Ever since the iPhone was launched, the rumour mill has repeatedly predicted an “iPhone nano”:
China Times is among the first to bring purported news of a low-cost iPhone in the works this year, citing unnamed sources within Apple’s supply chain with its report. Apple is looking to expand expand its position in the low-end smartphone market according to China Times, and its $375 iPhone 3GS is too pricey to compete with entry-level Android smartphones.
Likewise, since the iPad was introduced, there have been rumours of it gaining a smaller cousin as well. Apparently it’s right around the corner:
The publication reported that LG and AU Optronics were certified to supply the LCD panel for the iPad Mini. Furthermore, it goes on to claim that both manufacturers are working to ship the panels for production and for a release sometime during the latter half of 2012. […]
Rumors of the iPad Mini have really ramped up over the last few months, because Apple is said to take on Amazon and other competitors with a smaller 7.85-inch offering priced cheaper for customers just entering the tablet market.
Leaving aside the dubious reliability of the “supply chain“, these rumours crop up year after year, and yet fail to surface. Can we expect an iPhone nano or an iPad mini in the future? We won’t know for certain until it happens, if it ever does, but there are two aspects of this thinking that I feel compelled to debunk.
The first problem is the notion that Apple feels it necessary to compete against cheaper products. This is nonsense. It’s easy to build products that are cheap, and it’s easy to build products that are overpriced. What isn’t as simple is maintaining a high manufacturing quality and a great user experience while also bringing the price down. Steve Jobs was very clear about this at the 2007 aluminum iMac introduction:
You’ll find that our products are not premium priced. You price out our competitors’ products, and add features that actually make them useful, and they’re the same or actually more expensive. We don’t offer stripped-down, lousy products.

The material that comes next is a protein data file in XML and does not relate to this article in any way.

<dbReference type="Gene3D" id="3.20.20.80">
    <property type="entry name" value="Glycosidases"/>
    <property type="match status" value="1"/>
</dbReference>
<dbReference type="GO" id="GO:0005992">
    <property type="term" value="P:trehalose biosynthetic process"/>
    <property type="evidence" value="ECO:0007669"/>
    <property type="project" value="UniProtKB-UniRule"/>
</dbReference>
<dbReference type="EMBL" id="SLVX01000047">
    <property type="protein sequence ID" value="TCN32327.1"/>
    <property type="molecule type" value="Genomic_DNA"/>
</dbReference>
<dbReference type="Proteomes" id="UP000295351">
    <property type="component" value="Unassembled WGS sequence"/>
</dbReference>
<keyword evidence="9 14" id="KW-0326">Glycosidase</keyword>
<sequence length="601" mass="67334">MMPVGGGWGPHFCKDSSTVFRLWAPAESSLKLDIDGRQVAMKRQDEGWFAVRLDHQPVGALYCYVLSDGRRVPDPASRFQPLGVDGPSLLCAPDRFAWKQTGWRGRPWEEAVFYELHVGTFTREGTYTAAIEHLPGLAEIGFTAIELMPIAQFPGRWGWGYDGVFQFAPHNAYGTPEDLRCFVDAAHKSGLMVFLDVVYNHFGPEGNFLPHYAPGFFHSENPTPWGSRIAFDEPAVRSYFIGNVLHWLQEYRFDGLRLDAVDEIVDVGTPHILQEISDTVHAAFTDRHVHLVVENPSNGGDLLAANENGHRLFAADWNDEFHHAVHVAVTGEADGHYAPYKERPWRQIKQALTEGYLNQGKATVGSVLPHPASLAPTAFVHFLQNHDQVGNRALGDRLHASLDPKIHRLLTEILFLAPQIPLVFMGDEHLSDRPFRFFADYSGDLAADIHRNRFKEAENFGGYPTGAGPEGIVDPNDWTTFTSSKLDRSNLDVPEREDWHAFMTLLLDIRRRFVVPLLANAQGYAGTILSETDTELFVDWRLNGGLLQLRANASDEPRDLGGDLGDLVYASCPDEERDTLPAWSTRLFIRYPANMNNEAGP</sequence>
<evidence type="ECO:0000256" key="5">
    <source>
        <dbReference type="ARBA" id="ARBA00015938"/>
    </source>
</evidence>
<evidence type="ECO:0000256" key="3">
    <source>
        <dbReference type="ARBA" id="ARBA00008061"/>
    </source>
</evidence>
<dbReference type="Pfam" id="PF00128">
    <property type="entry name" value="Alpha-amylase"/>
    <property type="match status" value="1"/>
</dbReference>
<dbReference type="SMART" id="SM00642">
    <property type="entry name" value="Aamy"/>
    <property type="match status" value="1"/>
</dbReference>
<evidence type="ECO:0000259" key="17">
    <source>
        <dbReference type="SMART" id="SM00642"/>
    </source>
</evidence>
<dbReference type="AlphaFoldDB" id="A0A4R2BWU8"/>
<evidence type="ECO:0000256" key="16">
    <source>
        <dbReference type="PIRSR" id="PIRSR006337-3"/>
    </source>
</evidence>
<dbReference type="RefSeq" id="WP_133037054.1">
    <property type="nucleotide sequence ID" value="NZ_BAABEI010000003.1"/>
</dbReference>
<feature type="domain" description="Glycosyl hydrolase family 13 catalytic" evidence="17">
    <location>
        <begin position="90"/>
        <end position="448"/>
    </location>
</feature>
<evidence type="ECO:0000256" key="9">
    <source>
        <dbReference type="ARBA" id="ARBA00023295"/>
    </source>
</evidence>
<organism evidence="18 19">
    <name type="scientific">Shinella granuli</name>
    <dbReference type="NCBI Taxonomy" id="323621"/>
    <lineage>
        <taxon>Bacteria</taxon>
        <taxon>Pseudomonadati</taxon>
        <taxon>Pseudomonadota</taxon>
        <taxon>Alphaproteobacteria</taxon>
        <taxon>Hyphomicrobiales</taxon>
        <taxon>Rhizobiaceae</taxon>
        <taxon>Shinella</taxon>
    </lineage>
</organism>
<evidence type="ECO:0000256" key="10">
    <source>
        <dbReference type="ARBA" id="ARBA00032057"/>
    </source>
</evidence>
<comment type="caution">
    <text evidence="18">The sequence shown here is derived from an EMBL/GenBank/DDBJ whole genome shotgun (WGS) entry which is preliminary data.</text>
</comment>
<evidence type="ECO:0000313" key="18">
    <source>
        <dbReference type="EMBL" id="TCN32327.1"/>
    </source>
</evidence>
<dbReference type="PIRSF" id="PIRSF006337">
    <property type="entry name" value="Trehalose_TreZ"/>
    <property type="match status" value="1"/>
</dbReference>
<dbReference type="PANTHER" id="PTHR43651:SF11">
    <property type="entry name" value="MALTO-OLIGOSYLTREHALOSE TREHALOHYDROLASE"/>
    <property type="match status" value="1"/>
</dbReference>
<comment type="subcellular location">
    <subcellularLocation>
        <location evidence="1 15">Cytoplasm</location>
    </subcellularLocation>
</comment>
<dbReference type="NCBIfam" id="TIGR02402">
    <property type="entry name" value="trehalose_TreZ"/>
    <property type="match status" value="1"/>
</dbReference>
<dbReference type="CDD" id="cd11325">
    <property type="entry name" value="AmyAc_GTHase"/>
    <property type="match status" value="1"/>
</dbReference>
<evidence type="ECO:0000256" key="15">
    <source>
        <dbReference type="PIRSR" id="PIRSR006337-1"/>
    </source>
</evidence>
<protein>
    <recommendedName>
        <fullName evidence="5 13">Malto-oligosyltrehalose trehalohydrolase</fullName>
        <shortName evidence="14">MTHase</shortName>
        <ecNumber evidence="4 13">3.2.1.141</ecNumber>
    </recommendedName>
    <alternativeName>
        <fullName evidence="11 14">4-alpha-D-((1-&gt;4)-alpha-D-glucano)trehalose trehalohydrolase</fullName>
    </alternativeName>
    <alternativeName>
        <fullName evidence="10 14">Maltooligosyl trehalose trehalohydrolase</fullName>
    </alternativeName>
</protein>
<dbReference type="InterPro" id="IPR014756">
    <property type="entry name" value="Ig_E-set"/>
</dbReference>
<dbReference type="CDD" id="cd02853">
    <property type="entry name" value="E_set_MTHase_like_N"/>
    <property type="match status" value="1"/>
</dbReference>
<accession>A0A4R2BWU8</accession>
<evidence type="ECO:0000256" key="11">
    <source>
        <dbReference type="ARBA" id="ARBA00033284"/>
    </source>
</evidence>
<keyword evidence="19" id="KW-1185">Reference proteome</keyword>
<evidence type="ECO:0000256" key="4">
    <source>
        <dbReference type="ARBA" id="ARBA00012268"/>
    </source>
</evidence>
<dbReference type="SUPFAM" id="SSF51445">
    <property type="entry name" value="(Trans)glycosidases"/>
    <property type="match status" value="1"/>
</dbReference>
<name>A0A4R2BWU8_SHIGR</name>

Since the iPad was introduced, Android tablets have tried to compete with it on user experience and failed. If it competes with the iPad in performance, chances are that it costs more. If it costs less, chances are pretty good that it doesn’t attempt to compete. The new iPad is proof-positive of this: nobody out there is putting a 260 PPI, 10-inch display in their tablets for $499 right now. They don’t have the supply chain, and they don’t have the operations know-how.
Another way of estimating how a company will behave in the future is to look at its recent history. As the names of the hypothetical products suggest, this is the tactic of the rumour mill: they’re using the names of Apple’s iPod lineup as indicators of where their current major product lines will go.
This is fallacious from its roots. While there may have been an iPod at every $50 price point, these products were launched for distinct purposes, not to fill a gap in the market. The iPod shuffle is the cheap one for jogging. The iPod nano is the default model for most people who just want a music player. The touch is for those who want an iPhone-like experience without the phone, and the classic is for people with giant music libraries. Each product has its own function.
How would a 7-inch iPad, or a smaller iPhone differ from their larger siblings in a meaningful way? The answer is pretty simple: they wouldn’t. They would be filling gaps in the market, and that’s quite unlike Apple. But with 11, 13, 15, and 17-inch models, their line of laptops is an exception to this, which makes me think it would be possible in the iPad. I’m not convinced yet, though.
The iPhone seems to be going in the opposite direction: it’s getting bigger, not smaller. The previous generation iPhones naturally become the smaller models. This is the same strategy as they are applying to the iPad: sell the previous generation at a reduced price. Instead of developing brand new models with re-engineered components, they can keep the old product on the production line at an ever-decreasing cost. This product strategy is much more like Apple.